• If you live in Derbyshire -  Derbyshire Independent Community Advocacy Service, Tel: 01332 623732. Click here for more information

  • If you live in Derby City - ONE Advocacy Derby, Tel: 01332 228748. Click here for more information 



Independent Mental Health Advocacy Service(IMHA)

From the 1st April 2009, changes in the law meant that some patients have a legal entitlement to the specialist help of an IMHA.  The service is available to anyone who is detained under the Mental Health Act

IMHA's help people to understand and exercise their rights in relation to the Mental Health Act, this can include representing them and speaking on their behalf in a variety of settings including ward rounds, CPA meetings and tribunals.  The Mental Health Act Code of Practice provides further information on the role, rights and responsibilities of the IMHA's. 

Advocates offer independent support to help people express their views and wishes in relation to the mental health services they are using or wishing to access. 

Click here to find out more about Derbyshire County IMHA Service
Contact details: Derbyshire Mind, Derby West Business Centre, Ashbourne Road, Mackworth, Derby, DE22 4NB.  Tel. 01332 345966. email enquiries@derbyshiremind.org.uk

Click here to find out more about Derby City IMHA Service
Contact details: ONE Advocacy, Stuart House, Green Lane, Derby,  DE1 1RS. Tel: 01332 228748.

Independent Mental Capacity Advocacy Service (IMCA)

From the 1st April 2007 the Mental Capacity Act established a new statutory scheme known as Independent Mental Capacity Advocacy (IMCA).  This provides additional safeguards for people who lack capacity to take decisions in certain specific, important situations and who are particularly vulnerable because they have no close relatives, friends or any other person to help to protect their interests.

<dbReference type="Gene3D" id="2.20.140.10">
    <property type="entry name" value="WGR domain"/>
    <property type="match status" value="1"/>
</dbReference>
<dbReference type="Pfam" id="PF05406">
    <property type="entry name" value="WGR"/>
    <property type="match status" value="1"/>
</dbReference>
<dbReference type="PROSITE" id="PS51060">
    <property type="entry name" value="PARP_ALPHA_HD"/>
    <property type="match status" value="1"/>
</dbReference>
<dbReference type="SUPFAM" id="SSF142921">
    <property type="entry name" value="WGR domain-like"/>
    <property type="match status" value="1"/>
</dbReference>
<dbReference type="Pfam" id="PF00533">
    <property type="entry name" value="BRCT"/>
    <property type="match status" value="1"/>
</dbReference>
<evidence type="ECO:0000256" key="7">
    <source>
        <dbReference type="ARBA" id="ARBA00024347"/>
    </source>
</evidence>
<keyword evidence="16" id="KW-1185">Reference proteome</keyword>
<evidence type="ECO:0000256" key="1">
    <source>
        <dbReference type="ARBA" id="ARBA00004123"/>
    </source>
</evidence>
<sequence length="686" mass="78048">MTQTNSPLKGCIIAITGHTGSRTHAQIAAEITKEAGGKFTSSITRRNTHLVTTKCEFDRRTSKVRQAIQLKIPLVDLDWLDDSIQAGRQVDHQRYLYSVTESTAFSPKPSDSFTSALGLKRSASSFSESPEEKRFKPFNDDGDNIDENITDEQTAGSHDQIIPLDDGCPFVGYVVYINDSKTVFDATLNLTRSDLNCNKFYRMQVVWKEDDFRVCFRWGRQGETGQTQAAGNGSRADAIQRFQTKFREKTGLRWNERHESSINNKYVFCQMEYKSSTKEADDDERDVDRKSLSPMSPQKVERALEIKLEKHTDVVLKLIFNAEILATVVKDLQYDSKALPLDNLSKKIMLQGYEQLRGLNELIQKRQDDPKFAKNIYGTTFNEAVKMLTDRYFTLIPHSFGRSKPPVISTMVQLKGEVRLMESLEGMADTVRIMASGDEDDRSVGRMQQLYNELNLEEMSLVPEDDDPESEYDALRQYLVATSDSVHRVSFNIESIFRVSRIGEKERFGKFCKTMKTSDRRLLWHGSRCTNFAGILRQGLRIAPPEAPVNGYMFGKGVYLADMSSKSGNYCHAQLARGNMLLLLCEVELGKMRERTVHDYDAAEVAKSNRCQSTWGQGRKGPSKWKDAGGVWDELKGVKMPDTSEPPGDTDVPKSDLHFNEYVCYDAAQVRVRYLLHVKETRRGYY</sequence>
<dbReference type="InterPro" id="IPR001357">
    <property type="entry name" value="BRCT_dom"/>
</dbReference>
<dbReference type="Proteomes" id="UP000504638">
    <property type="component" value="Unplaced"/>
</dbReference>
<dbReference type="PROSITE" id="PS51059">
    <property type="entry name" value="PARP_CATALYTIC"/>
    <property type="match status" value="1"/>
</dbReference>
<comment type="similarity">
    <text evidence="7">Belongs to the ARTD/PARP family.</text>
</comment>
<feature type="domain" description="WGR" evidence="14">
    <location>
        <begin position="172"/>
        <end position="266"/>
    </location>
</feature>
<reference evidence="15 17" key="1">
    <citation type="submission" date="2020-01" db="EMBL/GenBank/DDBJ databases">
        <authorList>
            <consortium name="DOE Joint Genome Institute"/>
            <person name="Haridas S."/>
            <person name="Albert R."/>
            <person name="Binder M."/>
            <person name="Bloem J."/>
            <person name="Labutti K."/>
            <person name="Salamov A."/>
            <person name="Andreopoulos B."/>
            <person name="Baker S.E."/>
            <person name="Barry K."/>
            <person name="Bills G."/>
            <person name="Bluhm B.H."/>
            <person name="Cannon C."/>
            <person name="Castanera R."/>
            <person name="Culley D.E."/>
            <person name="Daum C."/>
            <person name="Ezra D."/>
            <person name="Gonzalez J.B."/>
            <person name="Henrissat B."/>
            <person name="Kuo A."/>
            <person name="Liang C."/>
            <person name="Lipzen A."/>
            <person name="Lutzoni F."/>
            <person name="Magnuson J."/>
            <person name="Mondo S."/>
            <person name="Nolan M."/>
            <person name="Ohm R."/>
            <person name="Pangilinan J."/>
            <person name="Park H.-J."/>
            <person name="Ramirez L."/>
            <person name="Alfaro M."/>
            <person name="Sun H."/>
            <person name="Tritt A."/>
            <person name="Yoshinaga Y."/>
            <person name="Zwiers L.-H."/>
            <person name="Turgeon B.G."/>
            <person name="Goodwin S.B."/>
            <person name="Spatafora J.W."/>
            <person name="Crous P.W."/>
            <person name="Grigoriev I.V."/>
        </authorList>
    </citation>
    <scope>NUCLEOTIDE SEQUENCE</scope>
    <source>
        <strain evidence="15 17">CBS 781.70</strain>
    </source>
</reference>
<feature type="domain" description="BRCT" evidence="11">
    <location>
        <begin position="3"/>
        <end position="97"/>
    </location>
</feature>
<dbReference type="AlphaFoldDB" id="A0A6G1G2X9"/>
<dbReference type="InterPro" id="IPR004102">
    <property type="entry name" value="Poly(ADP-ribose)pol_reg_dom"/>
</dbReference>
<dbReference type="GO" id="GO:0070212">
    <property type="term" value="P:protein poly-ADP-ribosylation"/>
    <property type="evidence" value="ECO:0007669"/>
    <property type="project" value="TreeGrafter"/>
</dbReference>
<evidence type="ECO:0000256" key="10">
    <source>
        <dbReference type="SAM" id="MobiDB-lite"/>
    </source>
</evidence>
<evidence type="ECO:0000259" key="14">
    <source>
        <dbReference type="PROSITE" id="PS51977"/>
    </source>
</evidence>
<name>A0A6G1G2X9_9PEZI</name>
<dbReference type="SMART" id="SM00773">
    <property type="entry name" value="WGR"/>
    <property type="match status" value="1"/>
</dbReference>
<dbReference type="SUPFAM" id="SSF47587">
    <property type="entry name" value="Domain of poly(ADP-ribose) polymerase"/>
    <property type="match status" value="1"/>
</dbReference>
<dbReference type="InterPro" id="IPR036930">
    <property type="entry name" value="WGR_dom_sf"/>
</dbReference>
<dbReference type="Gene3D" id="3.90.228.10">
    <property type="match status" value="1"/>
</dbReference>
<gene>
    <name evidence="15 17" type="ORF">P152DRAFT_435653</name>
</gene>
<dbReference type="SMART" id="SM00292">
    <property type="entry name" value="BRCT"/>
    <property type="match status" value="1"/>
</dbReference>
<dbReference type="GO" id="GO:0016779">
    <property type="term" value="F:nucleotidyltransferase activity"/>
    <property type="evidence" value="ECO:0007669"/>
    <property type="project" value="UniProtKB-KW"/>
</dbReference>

There is a legal duty for health and social care professionals  to refer a person to the IMCA Service when specific decisions are being made and the person:

1.    Has been assessed as lacking capacity to make that specific decision, and

2.    The person has no family or friends who are appropriate or willing to be consulted on the decision in question

Which decisions require an IMCA?

Must refer for decisions about:

1.    Serious Medical Treatment

2.    Long Term Care Moves

May refer for decisions about

3.    Care Reviews

4.    Safeguarding Adults at Risk (in some situations even where the person has family or friends who can be consulted).

Click here to find out more about Derbyshire County IMCA Service
Contact details: Derbyshire Mind, Derby West Business Centre, Ashbourne Road, Mackworth, Derby, DE22 4NB.  Tel. 01332 345966. email enquiries@derbyshiremind.org.uk

Click here to find out more about Derby City IMCA Service
Contact details: ONE Advocacy, Stuart House, Green Lane, Derby,  DE1 1RS. Tel: 01332 228748

What is an advance decision?

The term advance decision (previously known as an 'advance directive', or a 'living will'). means a statement explaining what medical treatment the individual would not want in the future, should that individual 'lack capacity' as defined by the Mental Capacity Act 2005.

It can relate to all future treatment, not just that which may be immediately life-saving.

An advance decision is legally binding in England and Wales. Except in the case where the individual decides to refuse life-saving treatment, it does not have to be written down, although most are and a written document is less likely to be challenged.

Carers and relatives

If the person you care for is aged 18 or older and has mental capacity they can appoint a personal welfare lasting power of attorney (LPA). The person who is given power of attorney (the 'attorney') will be able to make decisions about future medical treatment on their behalf if the person doesn't have the mental capacity to make the decision.

If the person you care for wishes to refuse medical treatment in the future, they should make their wishes known by making an 'advance decision'. This is made when the person still has capacity and is used if they're not able to make the decision themselves at the time of the proposed medical treatment.

If the person you're looking after makes an advance decision, you can't override it unless the LPA was made later and specifies that you have the power to do so.

What should be in an advance decision?

The code of practice in the Mental Capacity Act provides a checklist of information to be included in any written statement. The statement should include:

  • Full details of the person who is making the statement, including their date of birth, home address and any distinguishing features (so that an unconscious person, for example, could be identified).